Read Orginal Article Here

December 16, 2020 – Halifax, Canada – Sona Nanotech Inc. (CSE: SONA), (OTCQB: SNANF) (the “Company”, “Sona”) a developer of rapid, point-of-care diagnostic tests, is pleased to announce that it has closed its non-brokered private placement that was announced on December 3, 2020 with the issuance of 2,259,200 units at $1.00 per unit.

The final amount of the offering represents an increase from the Company’s previously announced intention to raise up to $2,000,000 through a non-brokered private placement (the “Financing”) of up to 2,000,000 units of Sona (each, a “Unit”) at $1.00 per Unit due to investor interest. Each Unit consists of one common share of Sona (a “Common Share”) and one-half of a Common Share purchase warrant (each whole Common Share purchase warrant, a “Warrant”). Each Warrant is exercisable to purchase one additional Common Share of Sona at a price of $1.25 per Common Share for a period of 24 months from the closing date of the Financing (the “Closing Date”).

As previously disclosed, the Company intends to use the net proceeds of the Financing to produce further clinical trial data for its rapid COVID-19 antigen nasal pharyngeal test, pursue a European regulatory self-certification CE Mark declaration, and pursue further development and clinical trial validation work for its saliva-based prototype version of the test, as well as for general working capital purposes.

The Company is currently working with several potential partners to secure a clinical trial.  Any trial would require a sponsoring institution, a principal investigator, a study protocol, relevant medical ethics review board approval and Health Canada Investigational Testing Division approval.  Separately, the Company also advises that its CE Marking process in Europe commenced with the appointment of Obelis. The Company will update the market as material developments occur.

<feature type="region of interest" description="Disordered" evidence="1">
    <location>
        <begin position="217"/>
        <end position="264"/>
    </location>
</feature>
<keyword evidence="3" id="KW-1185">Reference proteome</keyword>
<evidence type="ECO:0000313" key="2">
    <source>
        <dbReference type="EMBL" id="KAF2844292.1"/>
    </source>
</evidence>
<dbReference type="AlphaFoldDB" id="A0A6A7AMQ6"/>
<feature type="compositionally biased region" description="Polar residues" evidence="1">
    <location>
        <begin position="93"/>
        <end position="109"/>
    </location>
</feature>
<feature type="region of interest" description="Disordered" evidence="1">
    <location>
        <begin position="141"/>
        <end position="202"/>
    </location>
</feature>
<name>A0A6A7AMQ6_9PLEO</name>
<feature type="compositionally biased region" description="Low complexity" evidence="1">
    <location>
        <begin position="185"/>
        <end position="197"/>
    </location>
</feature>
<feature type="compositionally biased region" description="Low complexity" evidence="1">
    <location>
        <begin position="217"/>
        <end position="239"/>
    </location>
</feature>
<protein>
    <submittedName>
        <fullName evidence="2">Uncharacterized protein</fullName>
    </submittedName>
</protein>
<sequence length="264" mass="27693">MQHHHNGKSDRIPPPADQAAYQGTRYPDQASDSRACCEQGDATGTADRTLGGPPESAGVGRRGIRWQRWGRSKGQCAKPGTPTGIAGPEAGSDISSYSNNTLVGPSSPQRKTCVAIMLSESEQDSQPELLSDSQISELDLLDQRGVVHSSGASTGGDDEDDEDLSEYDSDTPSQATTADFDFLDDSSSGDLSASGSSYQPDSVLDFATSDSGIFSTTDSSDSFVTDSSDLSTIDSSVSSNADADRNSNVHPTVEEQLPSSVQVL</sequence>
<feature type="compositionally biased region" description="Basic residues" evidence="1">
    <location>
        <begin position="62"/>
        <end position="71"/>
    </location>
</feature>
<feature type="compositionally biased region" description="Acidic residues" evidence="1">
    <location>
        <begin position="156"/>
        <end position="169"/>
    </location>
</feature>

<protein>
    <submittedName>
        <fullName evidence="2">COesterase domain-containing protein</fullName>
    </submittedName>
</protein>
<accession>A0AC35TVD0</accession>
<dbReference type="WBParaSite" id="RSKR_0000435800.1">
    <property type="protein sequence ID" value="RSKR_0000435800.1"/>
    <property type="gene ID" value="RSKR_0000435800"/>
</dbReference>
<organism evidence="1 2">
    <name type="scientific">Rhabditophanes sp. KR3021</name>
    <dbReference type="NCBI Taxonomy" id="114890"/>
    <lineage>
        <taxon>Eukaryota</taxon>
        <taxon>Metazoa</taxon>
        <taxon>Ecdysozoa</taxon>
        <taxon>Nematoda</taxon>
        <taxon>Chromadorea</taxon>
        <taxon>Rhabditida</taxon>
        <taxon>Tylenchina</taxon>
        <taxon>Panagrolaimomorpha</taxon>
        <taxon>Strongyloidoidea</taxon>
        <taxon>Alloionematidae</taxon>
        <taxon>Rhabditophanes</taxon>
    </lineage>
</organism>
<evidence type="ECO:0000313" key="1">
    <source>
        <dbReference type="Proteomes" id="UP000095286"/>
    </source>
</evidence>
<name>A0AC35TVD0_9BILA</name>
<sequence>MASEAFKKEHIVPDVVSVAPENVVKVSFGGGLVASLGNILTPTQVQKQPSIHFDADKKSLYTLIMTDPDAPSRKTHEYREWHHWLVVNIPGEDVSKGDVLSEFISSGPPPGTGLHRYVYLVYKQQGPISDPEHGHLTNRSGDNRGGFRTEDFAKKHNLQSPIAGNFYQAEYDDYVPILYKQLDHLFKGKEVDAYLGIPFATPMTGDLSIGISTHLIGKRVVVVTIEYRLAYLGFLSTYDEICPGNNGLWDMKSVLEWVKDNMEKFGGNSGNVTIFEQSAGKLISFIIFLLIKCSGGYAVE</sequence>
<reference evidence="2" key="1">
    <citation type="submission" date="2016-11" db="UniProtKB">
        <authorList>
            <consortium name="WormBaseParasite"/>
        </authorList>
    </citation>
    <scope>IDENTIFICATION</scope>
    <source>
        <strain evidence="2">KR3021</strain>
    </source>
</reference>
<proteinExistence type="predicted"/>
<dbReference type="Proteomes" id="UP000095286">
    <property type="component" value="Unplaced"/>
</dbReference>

Investor Relations Contact:
Arlen Hansen
604 684 6730 | 1 866 684 6730
[email protected]

About Sona Nanotech Inc.
Sona Nanotech is a nanotechnology life sciences firm that has developed multiple proprietary methods for the manufacture of various types of gold nanoparticles. The principal business carried out and intended to be continued by Sona is the development and application of its proprietary technologies for use in multiplex diagnostic testing platforms that will improve performance over existing tests in the market.  Sona Nanotech’s gold nanorod particles are CTAB (cetyltrimethylammonium) free, eliminating the toxicity risks associated with the use of other gold nanorod technologies in medical applications. It is expected that Sona Nanotech’s gold nanotechnologies may be adapted for use in applications, as a safe and effective delivery system for multiple medical treatments, subject to the approval of various regulatory boards, including Health Canada and the FDA.


CAUTIONARY STATEMENT REGARDING FORWARD-LOOKING INFORMATION: This press release includes certain “forward-looking statements” under applicable Canadian securities legislation, including statements regarding Sona’s planned applications and trials for its technology. Forward-looking statements are necessarily based upon a number of estimates and assumptions that, while considered reasonable, are subject to known and unknown risks, uncertainties, and other factors which may cause the actual results and future events to differ materially from those expressed or implied by such forward-looking statements, including the risk that Sona may not be successful in obtaining additional data necessary for regulatory approvals, or in obtaining required approvals once additional data is available, that potential customers may not adopt its products, that Sona’s saliva test technology may not prove to deliver the same level of testing accuracy and sensitivity as its nasal pharyngeal swab-based test, that Sona may not be successful in identifying or reaching agreements with additional manufacturing partners, that Sona’s manufacturing partners are not able to scale up manufacturing of Sona’s products to the anticipated level, that raw materials may not be available in the amounts or on the schedules required to achieve Sona’s manufacturing targets, that Sona may not be able to obtain further clinical data, that Sona may not re-submit to the FDA and Health Canada, and that regulatory requirements may change. There can be no assurance that such statements will prove to be accurate, as actual results and future events could differ materially from those anticipated in such statements. Accordingly, readers should not place undue reliance on forward-looking statements. Sona disclaims any intention or obligation to update or revise any forward-looking statements, whether as a result of new information, future events or otherwise, except as required by law.